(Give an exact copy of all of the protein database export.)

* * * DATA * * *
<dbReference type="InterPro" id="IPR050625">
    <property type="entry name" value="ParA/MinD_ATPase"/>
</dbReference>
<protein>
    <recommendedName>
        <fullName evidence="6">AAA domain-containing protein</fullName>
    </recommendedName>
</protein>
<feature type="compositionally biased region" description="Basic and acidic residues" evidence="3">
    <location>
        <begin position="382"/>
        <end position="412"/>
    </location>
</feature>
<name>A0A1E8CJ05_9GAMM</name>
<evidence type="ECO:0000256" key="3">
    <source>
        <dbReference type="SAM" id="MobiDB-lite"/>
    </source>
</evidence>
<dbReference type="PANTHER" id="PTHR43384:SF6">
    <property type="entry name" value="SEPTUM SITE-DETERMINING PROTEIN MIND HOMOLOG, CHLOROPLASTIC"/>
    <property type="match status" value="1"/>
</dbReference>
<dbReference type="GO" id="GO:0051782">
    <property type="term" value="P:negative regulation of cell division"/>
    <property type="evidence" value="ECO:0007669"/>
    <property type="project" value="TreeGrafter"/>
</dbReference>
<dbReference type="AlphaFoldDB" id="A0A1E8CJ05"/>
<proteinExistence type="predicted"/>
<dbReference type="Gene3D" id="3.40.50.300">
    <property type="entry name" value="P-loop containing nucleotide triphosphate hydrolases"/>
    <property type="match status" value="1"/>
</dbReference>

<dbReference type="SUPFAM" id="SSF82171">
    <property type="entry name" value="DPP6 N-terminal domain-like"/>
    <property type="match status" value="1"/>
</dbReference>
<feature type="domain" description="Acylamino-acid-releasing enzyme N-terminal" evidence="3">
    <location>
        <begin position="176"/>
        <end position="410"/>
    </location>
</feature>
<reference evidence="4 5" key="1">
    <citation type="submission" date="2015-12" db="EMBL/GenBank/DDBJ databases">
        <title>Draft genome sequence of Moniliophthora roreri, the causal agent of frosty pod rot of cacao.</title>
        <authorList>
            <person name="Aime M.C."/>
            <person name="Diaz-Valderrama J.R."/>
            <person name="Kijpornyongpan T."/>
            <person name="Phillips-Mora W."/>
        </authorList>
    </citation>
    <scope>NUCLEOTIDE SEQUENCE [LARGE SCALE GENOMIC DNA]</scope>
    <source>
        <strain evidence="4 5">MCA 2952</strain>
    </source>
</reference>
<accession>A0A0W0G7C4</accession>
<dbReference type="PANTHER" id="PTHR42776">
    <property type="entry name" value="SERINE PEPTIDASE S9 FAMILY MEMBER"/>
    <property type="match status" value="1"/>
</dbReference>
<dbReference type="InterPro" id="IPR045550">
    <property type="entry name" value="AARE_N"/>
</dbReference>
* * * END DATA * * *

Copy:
<dbReference type="InterPro" id="IPR050625">
    <property type="entry name" value="ParA/MinD_ATPase"/>
</dbReference>
<protein>
    <recommendedName>
        <fullName evidence="6">AAA domain-containing protein</fullName>
    </recommendedName>
</protein>
<feature type="compositionally biased region" description="Basic and acidic residues" evidence="3">
    <location>
        <begin position="382"/>
        <end position="412"/>
    </location>
</feature>
<name>A0A1E8CJ05_9GAMM</name>
<evidence type="ECO:0000256" key="3">
    <source>
        <dbReference type="SAM" id="MobiDB-lite"/>
    </source>
</evidence>
<dbReference type="PANTHER" id="PTHR43384:SF6">
    <property type="entry name" value="SEPTUM SITE-DETERMINING PROTEIN MIND HOMOLOG, CHLOROPLASTIC"/>
    <property type="match status" value="1"/>
</dbReference>
<dbReference type="GO" id="GO:0051782">
    <property type="term" value="P:negative regulation of cell division"/>
    <property type="evidence" value="ECO:0007669"/>
    <property type="project" value="TreeGrafter"/>
</dbReference>
<dbReference type="AlphaFoldDB" id="A0A1E8CJ05"/>
<proteinExistence type="predicted"/>
<dbReference type="Gene3D" id="3.40.50.300">
    <property type="entry name" value="P-loop containing nucleotide triphosphate hydrolases"/>
    <property type="match status" value="1"/>
</dbReference>

<dbReference type="SUPFAM" id="SSF82171">
    <property type="entry name" value="DPP6 N-terminal domain-like"/>
    <property type="match status" value="1"/>
</dbReference>
<feature type="domain" description="Acylamino-acid-releasing enzyme N-terminal" evidence="3">
    <location>
        <begin position="176"/>
        <end position="410"/>
    </location>
</feature>
<reference evidence="4 5" key="1">
    <citation type="submission" date="2015-12" db="EMBL/GenBank/DDBJ databases">
        <title>Draft genome sequence of Moniliophthora roreri, the causal agent of frosty pod rot of cacao.</title>
        <authorList>
            <person name="Aime M.C."/>
            <person name="Diaz-Valderrama J.R."/>
            <person name="Kijpornyongpan T."/>
            <person name="Phillips-Mora W."/>
        </authorList>
    </citation>
    <scope>NUCLEOTIDE SEQUENCE [LARGE SCALE GENOMIC DNA]</scope>
    <source>
        <strain evidence="4 5">MCA 2952</strain>
    </source>
</reference>
<accession>A0A0W0G7C4</accession>
<dbReference type="PANTHER" id="PTHR42776">
    <property type="entry name" value="SERINE PEPTIDASE S9 FAMILY MEMBER"/>
    <property type="match status" value="1"/>
</dbReference>
<dbReference type="InterPro" id="IPR045550">
    <property type="entry name" value="AARE_N"/>
</dbReference>